How Much Width?
The total width required to afford safe, lawful, and comfortable overtaking of cyclists by wider vehicles includes the width of the vehicles, users’ shy distance to each side of the travel lane or adjacent traffic, and adequate spacing between them. The relationships between these distances are illustrated in Figure 3.
Figure 3: Distribution of space required to accommodate parallel operation of a bicycle and a typical motor vehicle (e.g. an SUV).
The component distances are as follows:
A. Shy distance on the paved surface between the cyclist’s wheels and the gutter pan seam, drain grate, curb, or other surface discontinuity, whichever is closest. This space is required for maneuvering, balance and recovery. Typically between two and four feet, this may be even wider when descending a hill at high speed, when sight lines are poor, or where edge surface conditions are poor, and may be narrower at slower speeds or where the gutter pan is smooth and flush with the travel lane. On non-curb-and-gutter roadways, the cyclist’s tires should also be assumed to be to the left of the fog line in order to avoid debris on the shoulder or to avoid a right-turn-only lane if present.
B. One-half of the width of the cyclist (typically just over one foot) or, in the case of wider vehicles such as trikes and trailers, the distance of the left edge of the vehicle to the rightmost wheel.
C. Passing distance between cyclist and automobile – three feet is the legal minimum in those states that define it specifically for overtaking of cyclists; most DOTs and state-endorsed safety materials recommend this as an absolute minimum. This minimum space is recommended because cyclists are exposed and thus more vulnerable on open vehicles, because they require some wiggle room for balance and recovery, and because wind blasts from passing vehicles can destabilize cyclists. Drivers are always required by law to operate safely, and as vehicle speeds increase, more that three feet of passing space is required for safety. At slow speeds, some cyclists feel comfortable with less than three feet of clearance space provided that they have three feet or more of recovery area to their right. Empirical evidence on real-world streets typically yields average passing distances of four to five feet, and substantially more where traffic and roadway space allow.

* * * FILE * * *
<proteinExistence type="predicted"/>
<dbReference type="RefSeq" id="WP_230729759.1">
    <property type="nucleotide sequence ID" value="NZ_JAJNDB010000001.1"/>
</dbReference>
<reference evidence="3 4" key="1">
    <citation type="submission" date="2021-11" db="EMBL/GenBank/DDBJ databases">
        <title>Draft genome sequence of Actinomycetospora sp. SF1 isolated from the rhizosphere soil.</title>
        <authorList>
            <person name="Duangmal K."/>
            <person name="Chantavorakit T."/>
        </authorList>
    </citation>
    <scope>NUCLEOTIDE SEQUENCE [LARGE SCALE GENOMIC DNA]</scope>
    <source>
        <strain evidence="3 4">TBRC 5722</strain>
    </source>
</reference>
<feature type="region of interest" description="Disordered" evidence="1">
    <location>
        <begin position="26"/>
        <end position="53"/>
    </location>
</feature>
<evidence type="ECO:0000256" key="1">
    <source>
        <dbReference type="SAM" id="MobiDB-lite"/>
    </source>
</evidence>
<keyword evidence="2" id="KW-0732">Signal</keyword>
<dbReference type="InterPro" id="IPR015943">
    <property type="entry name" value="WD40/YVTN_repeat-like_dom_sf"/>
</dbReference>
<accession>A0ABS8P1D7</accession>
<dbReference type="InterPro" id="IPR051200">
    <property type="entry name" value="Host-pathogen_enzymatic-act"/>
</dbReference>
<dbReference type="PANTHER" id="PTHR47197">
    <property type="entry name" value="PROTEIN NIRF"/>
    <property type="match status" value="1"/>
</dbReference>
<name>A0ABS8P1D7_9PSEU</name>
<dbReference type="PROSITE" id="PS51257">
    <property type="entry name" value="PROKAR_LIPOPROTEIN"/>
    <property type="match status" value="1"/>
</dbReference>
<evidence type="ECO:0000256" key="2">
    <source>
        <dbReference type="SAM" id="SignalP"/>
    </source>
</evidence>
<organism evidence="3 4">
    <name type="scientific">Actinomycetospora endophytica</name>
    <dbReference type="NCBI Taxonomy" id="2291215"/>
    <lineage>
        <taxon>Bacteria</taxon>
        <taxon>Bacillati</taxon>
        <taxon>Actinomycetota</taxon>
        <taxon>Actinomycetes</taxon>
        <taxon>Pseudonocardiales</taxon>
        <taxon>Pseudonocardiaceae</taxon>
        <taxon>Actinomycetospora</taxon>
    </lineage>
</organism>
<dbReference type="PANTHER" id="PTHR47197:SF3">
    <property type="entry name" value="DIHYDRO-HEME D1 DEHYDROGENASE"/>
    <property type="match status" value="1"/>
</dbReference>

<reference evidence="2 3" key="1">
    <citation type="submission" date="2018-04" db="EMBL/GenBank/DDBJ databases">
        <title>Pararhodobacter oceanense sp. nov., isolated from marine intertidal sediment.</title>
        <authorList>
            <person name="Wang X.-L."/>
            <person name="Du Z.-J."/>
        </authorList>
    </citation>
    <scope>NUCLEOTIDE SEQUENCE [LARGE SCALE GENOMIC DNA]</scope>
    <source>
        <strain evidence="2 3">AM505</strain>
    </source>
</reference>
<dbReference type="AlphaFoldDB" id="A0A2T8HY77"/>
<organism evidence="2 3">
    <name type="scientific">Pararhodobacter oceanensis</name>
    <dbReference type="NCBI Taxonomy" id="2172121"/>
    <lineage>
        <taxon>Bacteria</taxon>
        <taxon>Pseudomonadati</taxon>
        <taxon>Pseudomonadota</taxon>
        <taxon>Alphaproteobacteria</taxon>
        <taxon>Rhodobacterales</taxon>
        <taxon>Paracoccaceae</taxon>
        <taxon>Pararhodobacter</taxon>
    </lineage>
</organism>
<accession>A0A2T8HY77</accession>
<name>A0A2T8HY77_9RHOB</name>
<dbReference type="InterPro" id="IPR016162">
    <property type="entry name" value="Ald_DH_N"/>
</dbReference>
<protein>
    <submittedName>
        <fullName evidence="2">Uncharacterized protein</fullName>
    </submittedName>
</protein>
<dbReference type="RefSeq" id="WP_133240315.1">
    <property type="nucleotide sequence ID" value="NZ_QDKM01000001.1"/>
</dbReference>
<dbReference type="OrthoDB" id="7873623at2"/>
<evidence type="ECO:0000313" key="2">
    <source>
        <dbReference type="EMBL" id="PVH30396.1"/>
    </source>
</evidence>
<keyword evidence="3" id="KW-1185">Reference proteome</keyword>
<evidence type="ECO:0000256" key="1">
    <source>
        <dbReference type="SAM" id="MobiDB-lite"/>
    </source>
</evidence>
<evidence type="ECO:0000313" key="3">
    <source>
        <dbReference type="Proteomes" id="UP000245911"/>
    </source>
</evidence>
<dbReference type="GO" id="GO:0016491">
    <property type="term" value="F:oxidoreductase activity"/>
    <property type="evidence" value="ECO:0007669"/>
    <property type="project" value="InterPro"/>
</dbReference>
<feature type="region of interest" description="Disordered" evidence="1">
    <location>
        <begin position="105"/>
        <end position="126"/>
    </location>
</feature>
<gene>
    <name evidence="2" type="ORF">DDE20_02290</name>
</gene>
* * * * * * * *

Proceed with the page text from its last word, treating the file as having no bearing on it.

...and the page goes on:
D. Width of the motor vehicle including mirrors, typically just over 6 feet for SUVs, and well over 10 feet for some buses, commercial trucks and RVs.
E. Shy distance between the motor vehicle and the adjacent traffic lane. Comfortable distance is usually at least one foot.
As shown in Figure 3, when a cyclist operating with his tires 2.5 feet from the gutter seam is passed by an SUV at a typical distance of about four feet, the left side of the SUV will be about 14 feet from the gutter. With 12-foot lanes, the driver encroaches two feet into the adjacent lane. (Real-world road cyclists observe that such encroachment is fairly typical on roads with 12′ lanes) A 14-foot wide lane accommodates this overtaking maneuver with no shy distance to the adjacent lane, but with little or no encroachment. A 16-foot wide lane provides about two feet of shy distance to the left edge of the lane. This shy distance is most desirable where there is oncoming traffic in the adjacent lane or if the left edge of the lane is bordered by a raised center median.
Any increase in lane width above 12 feet can provide some improvement in passing convenience and comfort under many conditions, even if it is just reducing the amount of encroachment by overtaking drivers into the adjacent lane. The more width is provided, the greater the number of different vehicle types (such as vans and wide trailers) that can pass at safe distance without crossing the lane line, and the greater the buffer space provided by drivers of normal-width cars. A width of 13 feet is better for overtaking than 12; 14 is better than 13; 15 is better than 14. The North Carolina Department of Transportation publication North Carolina Bicycle Facilities Planning and Design Guidelinesmakes the following recommendations:
On roadways that accommodate [passing between] both bicycles and motor vehicles within the travel lanes, 4.2 m (14 feet) of usable width should be provided on the outside through lanes. Studies have shown that any additional width on outside through lanes is beneficial. In determining the usable width of an outside through lane, adjustments need to be made for obstructions. Bicyclists shy away from obstructions such as drainage grates, parked vehicles and longitudinal ridges between the pavement and gutter sections. An extra 0.3 m (1 ft) of “shy distance” should be added for flush or depressed obstructions, such as a joint or soft shoulder.
Figure 4 shows the typical positioning of a cyclist and automobile driver comfortably sharing a 16′ lane side-by-side.
Figure 4: Comfortable cycling and same-lane overtaking in a 16′ wide lane. (Wayne Pein Photo)